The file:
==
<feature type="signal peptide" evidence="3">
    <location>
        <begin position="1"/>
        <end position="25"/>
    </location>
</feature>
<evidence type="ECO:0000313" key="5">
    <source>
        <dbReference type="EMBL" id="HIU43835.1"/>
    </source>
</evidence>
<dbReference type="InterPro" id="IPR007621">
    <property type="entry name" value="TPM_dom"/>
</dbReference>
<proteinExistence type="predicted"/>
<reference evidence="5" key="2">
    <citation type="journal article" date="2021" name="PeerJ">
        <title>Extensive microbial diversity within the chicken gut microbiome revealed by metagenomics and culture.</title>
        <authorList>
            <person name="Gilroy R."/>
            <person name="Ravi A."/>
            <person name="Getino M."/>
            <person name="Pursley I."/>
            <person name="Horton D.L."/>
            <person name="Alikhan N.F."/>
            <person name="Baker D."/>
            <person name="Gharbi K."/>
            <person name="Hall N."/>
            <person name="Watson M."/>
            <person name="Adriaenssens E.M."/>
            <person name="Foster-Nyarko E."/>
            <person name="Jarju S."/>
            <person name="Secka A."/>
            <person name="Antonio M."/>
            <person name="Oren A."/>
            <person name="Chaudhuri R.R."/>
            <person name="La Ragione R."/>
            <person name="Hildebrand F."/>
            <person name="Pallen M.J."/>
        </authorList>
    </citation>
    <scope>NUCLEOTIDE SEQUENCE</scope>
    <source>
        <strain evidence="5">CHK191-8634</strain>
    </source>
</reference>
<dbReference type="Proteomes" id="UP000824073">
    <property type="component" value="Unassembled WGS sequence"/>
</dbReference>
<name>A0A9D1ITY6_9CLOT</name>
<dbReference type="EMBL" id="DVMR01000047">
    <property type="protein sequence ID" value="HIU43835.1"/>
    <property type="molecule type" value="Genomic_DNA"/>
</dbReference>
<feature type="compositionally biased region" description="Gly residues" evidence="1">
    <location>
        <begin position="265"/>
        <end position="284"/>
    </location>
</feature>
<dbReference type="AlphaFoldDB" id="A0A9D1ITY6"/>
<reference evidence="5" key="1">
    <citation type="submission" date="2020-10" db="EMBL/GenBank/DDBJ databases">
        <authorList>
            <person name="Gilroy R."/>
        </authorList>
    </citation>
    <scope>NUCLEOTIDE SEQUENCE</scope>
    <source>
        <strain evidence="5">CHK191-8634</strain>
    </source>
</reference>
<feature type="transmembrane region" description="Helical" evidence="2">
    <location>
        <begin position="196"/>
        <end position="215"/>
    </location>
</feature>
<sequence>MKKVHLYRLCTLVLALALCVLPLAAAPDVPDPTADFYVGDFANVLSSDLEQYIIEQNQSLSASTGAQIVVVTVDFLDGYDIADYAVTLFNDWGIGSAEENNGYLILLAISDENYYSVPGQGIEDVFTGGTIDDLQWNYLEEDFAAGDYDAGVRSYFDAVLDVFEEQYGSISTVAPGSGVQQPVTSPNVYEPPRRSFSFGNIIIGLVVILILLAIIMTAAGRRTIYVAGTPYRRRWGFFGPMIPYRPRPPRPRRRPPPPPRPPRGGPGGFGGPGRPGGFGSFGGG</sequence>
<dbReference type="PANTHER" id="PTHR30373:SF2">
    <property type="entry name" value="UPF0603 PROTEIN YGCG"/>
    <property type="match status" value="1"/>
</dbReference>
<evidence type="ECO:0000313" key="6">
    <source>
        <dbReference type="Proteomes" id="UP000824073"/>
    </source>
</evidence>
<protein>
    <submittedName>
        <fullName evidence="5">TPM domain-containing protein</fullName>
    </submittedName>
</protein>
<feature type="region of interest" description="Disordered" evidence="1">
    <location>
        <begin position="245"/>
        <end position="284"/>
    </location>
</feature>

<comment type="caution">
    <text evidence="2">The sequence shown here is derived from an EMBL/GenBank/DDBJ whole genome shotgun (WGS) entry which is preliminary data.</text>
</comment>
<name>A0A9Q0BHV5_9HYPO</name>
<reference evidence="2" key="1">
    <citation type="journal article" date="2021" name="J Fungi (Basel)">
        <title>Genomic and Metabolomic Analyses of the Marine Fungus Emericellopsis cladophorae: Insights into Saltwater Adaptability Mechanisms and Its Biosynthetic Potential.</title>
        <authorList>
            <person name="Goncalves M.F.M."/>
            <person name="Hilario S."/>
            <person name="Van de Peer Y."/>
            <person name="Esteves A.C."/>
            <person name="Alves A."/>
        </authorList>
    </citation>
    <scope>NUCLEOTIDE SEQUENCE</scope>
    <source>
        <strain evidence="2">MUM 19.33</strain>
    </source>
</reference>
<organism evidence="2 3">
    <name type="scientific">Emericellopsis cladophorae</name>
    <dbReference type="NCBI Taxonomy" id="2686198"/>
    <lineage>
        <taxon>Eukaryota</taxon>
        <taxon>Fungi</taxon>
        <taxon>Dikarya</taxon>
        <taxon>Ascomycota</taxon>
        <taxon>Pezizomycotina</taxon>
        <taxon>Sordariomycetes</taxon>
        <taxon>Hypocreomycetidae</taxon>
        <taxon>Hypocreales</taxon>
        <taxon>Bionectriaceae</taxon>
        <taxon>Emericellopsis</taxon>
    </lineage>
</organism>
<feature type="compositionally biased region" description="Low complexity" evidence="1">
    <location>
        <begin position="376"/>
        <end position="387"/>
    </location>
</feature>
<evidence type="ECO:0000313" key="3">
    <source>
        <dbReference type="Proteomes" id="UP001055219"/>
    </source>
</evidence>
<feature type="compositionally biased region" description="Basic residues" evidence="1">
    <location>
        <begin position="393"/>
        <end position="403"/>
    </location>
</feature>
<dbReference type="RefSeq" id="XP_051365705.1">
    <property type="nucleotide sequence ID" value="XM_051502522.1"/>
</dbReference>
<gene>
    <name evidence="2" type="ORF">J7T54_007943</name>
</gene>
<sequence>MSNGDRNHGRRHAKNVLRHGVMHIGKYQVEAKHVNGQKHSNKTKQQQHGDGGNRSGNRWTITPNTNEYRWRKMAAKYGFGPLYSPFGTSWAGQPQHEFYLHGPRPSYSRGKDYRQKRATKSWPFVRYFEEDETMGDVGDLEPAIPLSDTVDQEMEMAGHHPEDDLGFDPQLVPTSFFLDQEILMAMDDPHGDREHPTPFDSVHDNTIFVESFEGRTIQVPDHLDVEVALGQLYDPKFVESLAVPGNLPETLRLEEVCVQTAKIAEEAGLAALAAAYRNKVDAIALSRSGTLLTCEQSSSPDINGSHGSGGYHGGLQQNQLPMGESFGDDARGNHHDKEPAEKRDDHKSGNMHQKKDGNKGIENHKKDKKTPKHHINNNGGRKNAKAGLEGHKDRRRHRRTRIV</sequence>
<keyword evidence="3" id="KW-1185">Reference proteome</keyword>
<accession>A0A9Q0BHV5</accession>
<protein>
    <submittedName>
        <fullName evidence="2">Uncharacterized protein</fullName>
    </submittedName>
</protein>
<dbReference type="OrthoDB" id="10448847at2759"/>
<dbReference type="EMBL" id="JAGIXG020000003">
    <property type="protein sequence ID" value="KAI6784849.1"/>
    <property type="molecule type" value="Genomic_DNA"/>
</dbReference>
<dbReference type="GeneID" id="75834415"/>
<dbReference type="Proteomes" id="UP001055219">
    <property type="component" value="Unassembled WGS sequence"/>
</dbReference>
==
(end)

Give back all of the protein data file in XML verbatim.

<feature type="signal peptide" evidence="3">
    <location>
        <begin position="1"/>
        <end position="25"/>
    </location>
</feature>
<evidence type="ECO:0000313" key="5">
    <source>
        <dbReference type="EMBL" id="HIU43835.1"/>
    </source>
</evidence>
<dbReference type="InterPro" id="IPR007621">
    <property type="entry name" value="TPM_dom"/>
</dbReference>
<proteinExistence type="predicted"/>
<reference evidence="5" key="2">
    <citation type="journal article" date="2021" name="PeerJ">
        <title>Extensive microbial diversity within the chicken gut microbiome revealed by metagenomics and culture.</title>
        <authorList>
            <person name="Gilroy R."/>
            <person name="Ravi A."/>
            <person name="Getino M."/>
            <person name="Pursley I."/>
            <person name="Horton D.L."/>
            <person name="Alikhan N.F."/>
            <person name="Baker D."/>
            <person name="Gharbi K."/>
            <person name="Hall N."/>
            <person name="Watson M."/>
            <person name="Adriaenssens E.M."/>
            <person name="Foster-Nyarko E."/>
            <person name="Jarju S."/>
            <person name="Secka A."/>
            <person name="Antonio M."/>
            <person name="Oren A."/>
            <person name="Chaudhuri R.R."/>
            <person name="La Ragione R."/>
            <person name="Hildebrand F."/>
            <person name="Pallen M.J."/>
        </authorList>
    </citation>
    <scope>NUCLEOTIDE SEQUENCE</scope>
    <source>
        <strain evidence="5">CHK191-8634</strain>
    </source>
</reference>
<dbReference type="Proteomes" id="UP000824073">
    <property type="component" value="Unassembled WGS sequence"/>
</dbReference>
<name>A0A9D1ITY6_9CLOT</name>
<dbReference type="EMBL" id="DVMR01000047">
    <property type="protein sequence ID" value="HIU43835.1"/>
    <property type="molecule type" value="Genomic_DNA"/>
</dbReference>
<feature type="compositionally biased region" description="Gly residues" evidence="1">
    <location>
        <begin position="265"/>
        <end position="284"/>
    </location>
</feature>
<dbReference type="AlphaFoldDB" id="A0A9D1ITY6"/>
<reference evidence="5" key="1">
    <citation type="submission" date="2020-10" db="EMBL/GenBank/DDBJ databases">
        <authorList>
            <person name="Gilroy R."/>
        </authorList>
    </citation>
    <scope>NUCLEOTIDE SEQUENCE</scope>
    <source>
        <strain evidence="5">CHK191-8634</strain>
    </source>
</reference>
<feature type="transmembrane region" description="Helical" evidence="2">
    <location>
        <begin position="196"/>
        <end position="215"/>
    </location>
</feature>
<sequence>MKKVHLYRLCTLVLALALCVLPLAAAPDVPDPTADFYVGDFANVLSSDLEQYIIEQNQSLSASTGAQIVVVTVDFLDGYDIADYAVTLFNDWGIGSAEENNGYLILLAISDENYYSVPGQGIEDVFTGGTIDDLQWNYLEEDFAAGDYDAGVRSYFDAVLDVFEEQYGSISTVAPGSGVQQPVTSPNVYEPPRRSFSFGNIIIGLVVILILLAIIMTAAGRRTIYVAGTPYRRRWGFFGPMIPYRPRPPRPRRRPPPPPRPPRGGPGGFGGPGRPGGFGSFGGG</sequence>
<dbReference type="PANTHER" id="PTHR30373:SF2">
    <property type="entry name" value="UPF0603 PROTEIN YGCG"/>
    <property type="match status" value="1"/>
</dbReference>
<evidence type="ECO:0000313" key="6">
    <source>
        <dbReference type="Proteomes" id="UP000824073"/>
    </source>
</evidence>
<protein>
    <submittedName>
        <fullName evidence="5">TPM domain-containing protein</fullName>
    </submittedName>
</protein>
<feature type="region of interest" description="Disordered" evidence="1">
    <location>
        <begin position="245"/>
        <end position="284"/>
    </location>
</feature>

<comment type="caution">
    <text evidence="2">The sequence shown here is derived from an EMBL/GenBank/DDBJ whole genome shotgun (WGS) entry which is preliminary data.</text>
</comment>
<name>A0A9Q0BHV5_9HYPO</name>
<reference evidence="2" key="1">
    <citation type="journal article" date="2021" name="J Fungi (Basel)">
        <title>Genomic and Metabolomic Analyses of the Marine Fungus Emericellopsis cladophorae: Insights into Saltwater Adaptability Mechanisms and Its Biosynthetic Potential.</title>
        <authorList>
            <person name="Goncalves M.F.M."/>
            <person name="Hilario S."/>
            <person name="Van de Peer Y."/>
            <person name="Esteves A.C."/>
            <person name="Alves A."/>
        </authorList>
    </citation>
    <scope>NUCLEOTIDE SEQUENCE</scope>
    <source>
        <strain evidence="2">MUM 19.33</strain>
    </source>
</reference>
<organism evidence="2 3">
    <name type="scientific">Emericellopsis cladophorae</name>
    <dbReference type="NCBI Taxonomy" id="2686198"/>
    <lineage>
        <taxon>Eukaryota</taxon>
        <taxon>Fungi</taxon>
        <taxon>Dikarya</taxon>
        <taxon>Ascomycota</taxon>
        <taxon>Pezizomycotina</taxon>
        <taxon>Sordariomycetes</taxon>
        <taxon>Hypocreomycetidae</taxon>
        <taxon>Hypocreales</taxon>
        <taxon>Bionectriaceae</taxon>
        <taxon>Emericellopsis</taxon>
    </lineage>
</organism>
<feature type="compositionally biased region" description="Low complexity" evidence="1">
    <location>
        <begin position="376"/>
        <end position="387"/>
    </location>
</feature>
<evidence type="ECO:0000313" key="3">
    <source>
        <dbReference type="Proteomes" id="UP001055219"/>
    </source>
</evidence>
<feature type="compositionally biased region" description="Basic residues" evidence="1">
    <location>
        <begin position="393"/>
        <end position="403"/>
    </location>
</feature>
<dbReference type="RefSeq" id="XP_051365705.1">
    <property type="nucleotide sequence ID" value="XM_051502522.1"/>
</dbReference>
<gene>
    <name evidence="2" type="ORF">J7T54_007943</name>
</gene>
<sequence>MSNGDRNHGRRHAKNVLRHGVMHIGKYQVEAKHVNGQKHSNKTKQQQHGDGGNRSGNRWTITPNTNEYRWRKMAAKYGFGPLYSPFGTSWAGQPQHEFYLHGPRPSYSRGKDYRQKRATKSWPFVRYFEEDETMGDVGDLEPAIPLSDTVDQEMEMAGHHPEDDLGFDPQLVPTSFFLDQEILMAMDDPHGDREHPTPFDSVHDNTIFVESFEGRTIQVPDHLDVEVALGQLYDPKFVESLAVPGNLPETLRLEEVCVQTAKIAEEAGLAALAAAYRNKVDAIALSRSGTLLTCEQSSSPDINGSHGSGGYHGGLQQNQLPMGESFGDDARGNHHDKEPAEKRDDHKSGNMHQKKDGNKGIENHKKDKKTPKHHINNNGGRKNAKAGLEGHKDRRRHRRTRIV</sequence>
<keyword evidence="3" id="KW-1185">Reference proteome</keyword>
<accession>A0A9Q0BHV5</accession>
<protein>
    <submittedName>
        <fullName evidence="2">Uncharacterized protein</fullName>
    </submittedName>
</protein>
<dbReference type="OrthoDB" id="10448847at2759"/>
<dbReference type="EMBL" id="JAGIXG020000003">
    <property type="protein sequence ID" value="KAI6784849.1"/>
    <property type="molecule type" value="Genomic_DNA"/>
</dbReference>
<dbReference type="GeneID" id="75834415"/>
<dbReference type="Proteomes" id="UP001055219">
    <property type="component" value="Unassembled WGS sequence"/>
</dbReference>